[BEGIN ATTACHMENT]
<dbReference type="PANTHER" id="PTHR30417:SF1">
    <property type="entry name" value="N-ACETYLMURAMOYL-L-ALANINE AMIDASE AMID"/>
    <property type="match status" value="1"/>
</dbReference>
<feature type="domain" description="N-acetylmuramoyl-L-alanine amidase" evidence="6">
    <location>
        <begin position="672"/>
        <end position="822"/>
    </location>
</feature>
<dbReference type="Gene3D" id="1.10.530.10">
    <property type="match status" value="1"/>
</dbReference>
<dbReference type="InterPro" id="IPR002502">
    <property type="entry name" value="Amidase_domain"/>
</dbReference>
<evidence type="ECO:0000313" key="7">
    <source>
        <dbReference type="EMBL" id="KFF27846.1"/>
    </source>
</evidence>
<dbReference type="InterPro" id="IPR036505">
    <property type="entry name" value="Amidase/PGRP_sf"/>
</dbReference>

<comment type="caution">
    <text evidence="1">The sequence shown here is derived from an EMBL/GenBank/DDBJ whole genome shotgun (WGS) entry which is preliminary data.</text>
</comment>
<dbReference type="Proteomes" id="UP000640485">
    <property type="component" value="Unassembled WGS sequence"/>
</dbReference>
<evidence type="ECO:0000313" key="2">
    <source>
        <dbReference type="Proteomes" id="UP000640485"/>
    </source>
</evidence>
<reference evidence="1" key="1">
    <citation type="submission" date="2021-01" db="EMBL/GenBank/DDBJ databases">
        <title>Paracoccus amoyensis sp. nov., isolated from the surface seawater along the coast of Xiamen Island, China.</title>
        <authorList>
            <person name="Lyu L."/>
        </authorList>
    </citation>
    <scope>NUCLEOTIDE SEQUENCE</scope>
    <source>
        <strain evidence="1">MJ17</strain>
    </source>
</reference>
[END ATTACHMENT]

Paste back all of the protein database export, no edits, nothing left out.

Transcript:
<dbReference type="PANTHER" id="PTHR30417:SF1">
    <property type="entry name" value="N-ACETYLMURAMOYL-L-ALANINE AMIDASE AMID"/>
    <property type="match status" value="1"/>
</dbReference>
<feature type="domain" description="N-acetylmuramoyl-L-alanine amidase" evidence="6">
    <location>
        <begin position="672"/>
        <end position="822"/>
    </location>
</feature>
<dbReference type="Gene3D" id="1.10.530.10">
    <property type="match status" value="1"/>
</dbReference>
<dbReference type="InterPro" id="IPR002502">
    <property type="entry name" value="Amidase_domain"/>
</dbReference>
<evidence type="ECO:0000313" key="7">
    <source>
        <dbReference type="EMBL" id="KFF27846.1"/>
    </source>
</evidence>
<dbReference type="InterPro" id="IPR036505">
    <property type="entry name" value="Amidase/PGRP_sf"/>
</dbReference>

<comment type="caution">
    <text evidence="1">The sequence shown here is derived from an EMBL/GenBank/DDBJ whole genome shotgun (WGS) entry which is preliminary data.</text>
</comment>
<dbReference type="Proteomes" id="UP000640485">
    <property type="component" value="Unassembled WGS sequence"/>
</dbReference>
<evidence type="ECO:0000313" key="2">
    <source>
        <dbReference type="Proteomes" id="UP000640485"/>
    </source>
</evidence>
<reference evidence="1" key="1">
    <citation type="submission" date="2021-01" db="EMBL/GenBank/DDBJ databases">
        <title>Paracoccus amoyensis sp. nov., isolated from the surface seawater along the coast of Xiamen Island, China.</title>
        <authorList>
            <person name="Lyu L."/>
        </authorList>
    </citation>
    <scope>NUCLEOTIDE SEQUENCE</scope>
    <source>
        <strain evidence="1">MJ17</strain>
    </source>
</reference>